Greer Grimsley has worked his way into Wotan over several seasons; he sings with an authority, a certainty of dramatic point that was not always his, and he cuts an agile and attractive figure. It is not an overwhelmingly sensuous voice and the Walkuere Wotan wears him out — there is a beat in the last pages.
Stephanie Blythe enjoys playing Mrs. Fricka Wotan rather than the usual whining nag; she gets all lovey-dovey with her Wotan, and often sings her more lines at what appears to be a conversational murmur. Being Blythe, her murmurs are audible in every seat in the house, but they are sensual murmurs just the same.
Mark Schowalter's Loge is attractively sung but robbed of his usual ironic stance — Wadsworth has him nearly hysterical at Wotan's decision not to return the Ring to the Rhinemaidens. Can this really be a surprise? Loge is the guy who set the deal up. Lucille Beer, the Erda, made a striking entrance through the mossy forest floor, and sang her eleven o'clock number with luscious sound.
Richard Paul Fink is the commanding, anguished Alberich; Dennis Petersen a Mime who could probably manage Siegfried and who, for once, had the muscular arms and commanding voice of a proper smith. Daniel Sumegi sang an ominous Fafner. Andrea Silvestrelli has little voice left and a lisp to boot, but as both Fasolt and Hunding, his characterization was so magnetic, so magnificently surly, that you couldn't take your eyes off him. Jennifer Zetlan, Cecelia Hall and Renee Tatum were the vocally and aerially adept trio of Rhinemaidens. The valkyries got laughs for swatting each other on the backside with their spears, but Wagner's dialogue for them is hardly less risible.
In Die Walkuere, Stuart Skelton sang a impressive, lyrical Siegmund to Margaret Jane Wray's shining Sieglinde. They did not make the mistake of being drawn to each other too soon, and we got a full taste of Sieglinde and Hunding's unhappy marriage: This is a battered wife. I missed, however, the overwhelming excitement of Sieglinde's final ecstasy: Wray seemed unable to reach the proper pitch of world-saving excitement.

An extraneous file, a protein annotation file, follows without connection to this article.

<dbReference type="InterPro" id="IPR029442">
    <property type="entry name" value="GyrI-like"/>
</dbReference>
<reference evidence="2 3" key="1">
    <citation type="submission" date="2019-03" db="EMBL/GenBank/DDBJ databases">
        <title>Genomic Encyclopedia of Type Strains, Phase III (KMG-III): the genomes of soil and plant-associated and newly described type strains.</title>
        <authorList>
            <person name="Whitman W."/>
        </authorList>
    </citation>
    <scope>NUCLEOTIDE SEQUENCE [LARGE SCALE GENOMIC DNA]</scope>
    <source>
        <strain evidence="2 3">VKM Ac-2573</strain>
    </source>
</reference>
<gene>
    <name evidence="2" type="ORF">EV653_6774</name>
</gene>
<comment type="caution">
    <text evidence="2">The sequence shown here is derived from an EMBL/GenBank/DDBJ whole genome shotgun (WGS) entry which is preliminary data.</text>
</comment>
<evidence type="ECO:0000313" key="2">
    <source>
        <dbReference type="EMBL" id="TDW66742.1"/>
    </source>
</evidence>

Alwyn Mellor, who sang Brunnhilde, is a handsome woman and an able actress, with the gleaming sound, the risk-taking fire of a proper valkyrie, though again the sense of underlying desperation, of tragedy, did not reach across the footlights. It is probably not her fault or Skelton's but the curiously anti-epic staging that robbed the “Todesverkundigung” of its otherworldliness.This should be the central pivot of a Ring, the instant when a goddess, in mid-transition to a human being, feels mortal pain and chooses to take humanity's side in any case. Skelton felt no awe and therefore we felt none; Mellor seemed to be making no special decision. There was a playful tussle, which cut the emotional impact of the entire drama.
Asher Fisch, who led a couple of fine performances of Parsifal at the Met last spring (and has conducted it in Seattle as well), leads a direct, energetic Wagner that interacts tellingly with the singing and action onstage. Several touches (the rippling harps for the final songs of the Rhinemaidens, the luscious strings for Siegfried's view of the sleeping Brunnhilde) came very immediately into the auditorium. He inspires confidence but not total submersion. His tempi are never too swift to savor, but lack the geological majesty the layers of the epic sometimes call for.
Photo: Elise Bakketun